Most difficult for real-world Christians to swallow, New Christianity must also abandon the Bible as its core. Modern Christianity relies on its connection to this ancient text and the still-more-ancient (or totally fictitious) events described therein to claim its authority. This is part and parcel of Christianity’s cruelly authoritarian modus operandi, making a historical instead of moral or empirical argument for its correctness. More pertinently, the Bible is a horrifying basis for any kind of moral or social system. Its contents in no way describe a moral or social order that would not be a violent, nightmarish, authoritarian dystopia, and can only be twisted into anything else by needlessly complicated interpretive exercises that attempt to extract modern morality from stories in which daughters seduce their fathers and fathers receive divine instructions to murder their infant sons. The most famous explicitly moralizing segments of the Bible—the Ten Commandments, the instructions of Leviticus, the Sermon on the Mount, Paul’s instructions to women—are utterly grotesque, describing the acceptable parameters of godly slave-trading, declaring queerness a death-penalty offense, declaring absolute parental authority over their children, mandating specific spiritual observance, declaring women wholly subordinate to men, and prescribing hellfire for supposed thought crimes. As a text describing thousands of years of development in a particular school of thought and collecting stories from a region’s history, it is fascinating; as a basis for modern life, it is criminal. New Christianity must extract from this morass what is actually useful and morally defensible, snippets from First Corinthians and Colossians and Deuteronomy and elsewhere, and complete that rather short list with the work of later thinkers, and make a new book. The text that New Christians consult to assist in their moral decisions or find out what it means to be a New Christian has no place for Moses’s injunction to take the young women of enemy tribes as spoils of war or Paul’s demand for absolute obedience. This new text must lay out foundations for a moral system infinitely superior than the grotesqueries encouraged by the Bible and infinity clearer than its rambling, incoherent predecessor, centering consent, fairness, empathy and the other foundations of an actual life well lived. The trail from the past to this newest installment must be retained for historical clarity, but must not be presented as a substitute for what New Christianity is actually about or brandished in an effort to turn ancient pedigree into modern authority. This new beast, beautiful and pure, must stand on its own.

In demonstration of a good-faith effort to expunge the horrors of the past, New Christianity must explicitly rail against the abuses justified by any and every faith, with emphasis on its predecessor. Anti-queer sentiments, opposition to bodily autonomy for people with uteruses, conversion by the sword, coercive evangelism, moralizing against consensual sex, victim blaming, unquestioning obedience, non-medical genital surgeries performed on children, not trusting children when they tell us about themselves, regarding suffering as holy, accepting a role for religious organizations in education and medical systems, and the multiplicity of abuses that comprise honor culture must all face loud, unequivocal condemnation from New Christianity even as Old Christianity continues to truck in these crimes. New Christianity must encourage its members and wield its power to try to make the world a more equitable, more secular, and more humanistic place in the face of aggressive opposition and disavowal from mainline Christians.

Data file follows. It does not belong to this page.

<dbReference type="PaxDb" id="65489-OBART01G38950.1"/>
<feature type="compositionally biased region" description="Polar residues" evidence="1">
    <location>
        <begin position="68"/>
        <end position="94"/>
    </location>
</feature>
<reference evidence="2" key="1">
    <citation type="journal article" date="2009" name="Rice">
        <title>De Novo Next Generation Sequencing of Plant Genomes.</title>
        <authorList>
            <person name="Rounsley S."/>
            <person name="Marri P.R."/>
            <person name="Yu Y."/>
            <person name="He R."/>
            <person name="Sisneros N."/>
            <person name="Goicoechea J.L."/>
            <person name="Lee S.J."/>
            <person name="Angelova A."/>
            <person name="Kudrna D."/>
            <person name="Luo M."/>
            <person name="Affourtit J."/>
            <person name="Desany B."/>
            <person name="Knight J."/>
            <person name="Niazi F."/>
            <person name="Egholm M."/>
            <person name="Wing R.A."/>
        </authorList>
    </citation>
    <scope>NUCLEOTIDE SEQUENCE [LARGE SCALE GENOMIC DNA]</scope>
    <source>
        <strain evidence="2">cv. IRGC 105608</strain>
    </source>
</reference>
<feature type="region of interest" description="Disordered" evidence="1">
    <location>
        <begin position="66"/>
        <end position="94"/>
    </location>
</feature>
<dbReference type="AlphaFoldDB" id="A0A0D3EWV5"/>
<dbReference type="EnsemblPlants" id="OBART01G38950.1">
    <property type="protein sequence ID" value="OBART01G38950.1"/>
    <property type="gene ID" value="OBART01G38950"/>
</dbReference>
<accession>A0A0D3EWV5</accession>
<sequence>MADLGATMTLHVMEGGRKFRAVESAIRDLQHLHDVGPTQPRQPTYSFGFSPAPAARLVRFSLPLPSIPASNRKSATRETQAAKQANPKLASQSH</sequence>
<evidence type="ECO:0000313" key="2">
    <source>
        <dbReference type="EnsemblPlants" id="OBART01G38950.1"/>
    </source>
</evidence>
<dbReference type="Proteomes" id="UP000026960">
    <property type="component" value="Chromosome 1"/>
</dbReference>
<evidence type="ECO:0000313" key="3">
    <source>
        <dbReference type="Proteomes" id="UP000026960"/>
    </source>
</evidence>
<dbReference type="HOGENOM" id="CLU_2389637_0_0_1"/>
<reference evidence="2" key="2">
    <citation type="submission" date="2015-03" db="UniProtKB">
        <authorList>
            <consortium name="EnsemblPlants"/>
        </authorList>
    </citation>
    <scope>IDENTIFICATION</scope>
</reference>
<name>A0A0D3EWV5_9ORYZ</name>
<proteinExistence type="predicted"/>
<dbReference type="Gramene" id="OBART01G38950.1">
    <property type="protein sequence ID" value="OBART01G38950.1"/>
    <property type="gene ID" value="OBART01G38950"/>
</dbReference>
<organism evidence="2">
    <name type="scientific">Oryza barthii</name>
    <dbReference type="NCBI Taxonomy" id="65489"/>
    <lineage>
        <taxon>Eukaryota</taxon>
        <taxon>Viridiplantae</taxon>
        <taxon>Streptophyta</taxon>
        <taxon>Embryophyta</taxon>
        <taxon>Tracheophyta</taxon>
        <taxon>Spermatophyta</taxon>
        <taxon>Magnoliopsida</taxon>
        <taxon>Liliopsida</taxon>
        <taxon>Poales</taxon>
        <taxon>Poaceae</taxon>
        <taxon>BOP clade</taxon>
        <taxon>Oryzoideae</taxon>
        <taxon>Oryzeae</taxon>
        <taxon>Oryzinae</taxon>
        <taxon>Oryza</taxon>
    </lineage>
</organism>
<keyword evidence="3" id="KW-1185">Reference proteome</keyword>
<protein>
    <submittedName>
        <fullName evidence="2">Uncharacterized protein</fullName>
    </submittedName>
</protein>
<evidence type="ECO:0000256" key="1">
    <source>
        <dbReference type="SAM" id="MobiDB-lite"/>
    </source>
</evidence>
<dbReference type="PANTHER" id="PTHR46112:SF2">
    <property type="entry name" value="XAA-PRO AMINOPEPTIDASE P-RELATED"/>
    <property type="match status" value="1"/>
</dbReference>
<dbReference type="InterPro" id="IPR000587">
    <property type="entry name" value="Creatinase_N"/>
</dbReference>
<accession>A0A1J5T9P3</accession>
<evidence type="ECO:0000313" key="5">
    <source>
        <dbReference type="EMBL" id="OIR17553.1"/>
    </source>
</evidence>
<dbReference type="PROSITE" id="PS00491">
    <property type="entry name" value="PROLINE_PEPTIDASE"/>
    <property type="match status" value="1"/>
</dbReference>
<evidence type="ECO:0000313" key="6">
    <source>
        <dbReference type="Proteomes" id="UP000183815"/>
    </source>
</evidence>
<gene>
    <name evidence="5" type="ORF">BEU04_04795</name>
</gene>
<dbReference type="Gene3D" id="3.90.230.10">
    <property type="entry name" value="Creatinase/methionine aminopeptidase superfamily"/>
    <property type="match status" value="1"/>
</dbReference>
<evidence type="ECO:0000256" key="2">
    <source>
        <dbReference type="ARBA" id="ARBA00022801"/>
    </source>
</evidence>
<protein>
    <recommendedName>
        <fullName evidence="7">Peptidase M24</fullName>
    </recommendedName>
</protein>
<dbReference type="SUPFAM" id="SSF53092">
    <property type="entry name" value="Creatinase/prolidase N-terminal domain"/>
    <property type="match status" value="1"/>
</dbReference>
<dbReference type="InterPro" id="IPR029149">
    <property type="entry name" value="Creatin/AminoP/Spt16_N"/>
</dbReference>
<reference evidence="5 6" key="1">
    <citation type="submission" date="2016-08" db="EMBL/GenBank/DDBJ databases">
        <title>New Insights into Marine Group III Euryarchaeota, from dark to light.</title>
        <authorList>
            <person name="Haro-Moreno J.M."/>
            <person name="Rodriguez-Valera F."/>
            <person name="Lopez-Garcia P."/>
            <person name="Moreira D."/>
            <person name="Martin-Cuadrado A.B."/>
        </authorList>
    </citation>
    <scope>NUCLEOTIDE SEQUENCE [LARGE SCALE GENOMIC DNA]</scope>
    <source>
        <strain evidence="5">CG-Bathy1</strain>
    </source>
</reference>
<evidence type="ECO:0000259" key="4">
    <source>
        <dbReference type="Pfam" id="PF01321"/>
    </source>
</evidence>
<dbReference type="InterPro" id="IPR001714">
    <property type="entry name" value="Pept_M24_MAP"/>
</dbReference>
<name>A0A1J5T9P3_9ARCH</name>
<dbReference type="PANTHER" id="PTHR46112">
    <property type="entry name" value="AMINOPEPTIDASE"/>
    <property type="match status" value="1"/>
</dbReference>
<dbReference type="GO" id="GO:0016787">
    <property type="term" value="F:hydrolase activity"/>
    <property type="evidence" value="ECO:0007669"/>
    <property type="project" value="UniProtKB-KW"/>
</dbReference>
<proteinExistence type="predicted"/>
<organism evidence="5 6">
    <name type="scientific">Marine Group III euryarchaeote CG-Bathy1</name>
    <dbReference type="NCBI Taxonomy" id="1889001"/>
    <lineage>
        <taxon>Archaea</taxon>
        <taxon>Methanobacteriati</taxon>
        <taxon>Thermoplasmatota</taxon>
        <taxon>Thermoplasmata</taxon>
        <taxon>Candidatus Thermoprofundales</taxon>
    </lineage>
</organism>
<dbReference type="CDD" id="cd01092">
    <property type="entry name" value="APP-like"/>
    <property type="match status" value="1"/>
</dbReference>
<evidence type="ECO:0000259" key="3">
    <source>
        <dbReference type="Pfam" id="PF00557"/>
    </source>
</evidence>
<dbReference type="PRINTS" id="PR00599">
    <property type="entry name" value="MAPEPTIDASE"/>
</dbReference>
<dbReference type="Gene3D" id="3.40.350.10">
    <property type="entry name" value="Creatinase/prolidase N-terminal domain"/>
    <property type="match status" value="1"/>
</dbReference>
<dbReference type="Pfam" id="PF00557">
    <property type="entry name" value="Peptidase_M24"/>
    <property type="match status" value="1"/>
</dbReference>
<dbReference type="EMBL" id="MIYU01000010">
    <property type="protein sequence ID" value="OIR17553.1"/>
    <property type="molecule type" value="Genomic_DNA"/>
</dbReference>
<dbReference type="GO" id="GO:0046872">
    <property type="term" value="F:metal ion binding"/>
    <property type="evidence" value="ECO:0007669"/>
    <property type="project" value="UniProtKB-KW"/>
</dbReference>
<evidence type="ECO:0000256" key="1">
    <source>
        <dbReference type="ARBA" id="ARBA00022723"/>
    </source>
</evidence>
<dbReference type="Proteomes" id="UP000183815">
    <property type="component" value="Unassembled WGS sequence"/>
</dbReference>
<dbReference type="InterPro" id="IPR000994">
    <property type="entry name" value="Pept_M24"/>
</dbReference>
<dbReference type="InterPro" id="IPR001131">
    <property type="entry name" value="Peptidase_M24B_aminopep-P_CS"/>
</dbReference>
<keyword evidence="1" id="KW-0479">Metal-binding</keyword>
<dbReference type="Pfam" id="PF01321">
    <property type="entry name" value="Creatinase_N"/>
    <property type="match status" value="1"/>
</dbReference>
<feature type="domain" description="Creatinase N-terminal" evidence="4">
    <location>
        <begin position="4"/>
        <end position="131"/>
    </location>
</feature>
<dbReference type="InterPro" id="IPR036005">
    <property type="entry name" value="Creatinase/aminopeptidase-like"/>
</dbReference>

The rituals and rites of Christianity, the meditative introspection of prayer and high emotion of shared song, the soaring beauty of cathedrals and the universal joy of celebrating milestones together, the perspective gained from giving thanks, are all welcome here. The human need for ritual transcends faith.

If that standard sounds like such beacons of relative reasonability as Quakers and Unitarian Universalists would struggle to live up to it, then it should be clear why my antitheism encompasses real-world Christianity with such enthusiasm.

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Faith an Antitheist Could Like
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2 thoughts on “Faith an Antitheist Could Like

  1. 1

    If you’re starting over in that way, why call it Christianity or feel bounded by the Christian scriptures at all? While I in no way object to all Christians or all branches of Christianity, the core of the Christian faith and teachings is still so objectionable that, if we’re having this kind of revamp anyway and aren’t tied by culture or nostalgia to trying to recreate Christianity in some form, it would make more sense just to come up with something different and *call* it something different.

    1. 1.1

      You are correct. There’s a reason my path out of Catholicism didn’t stop at any other versions of Christianity on its way. You’ll note that my goal with this essay was, specifically, to describe what Christianity would have to become in order to not be something I thought the world was better off without, not to lay out a a separate and altogether better philosophical approach. Humanism already exists, after all 🙂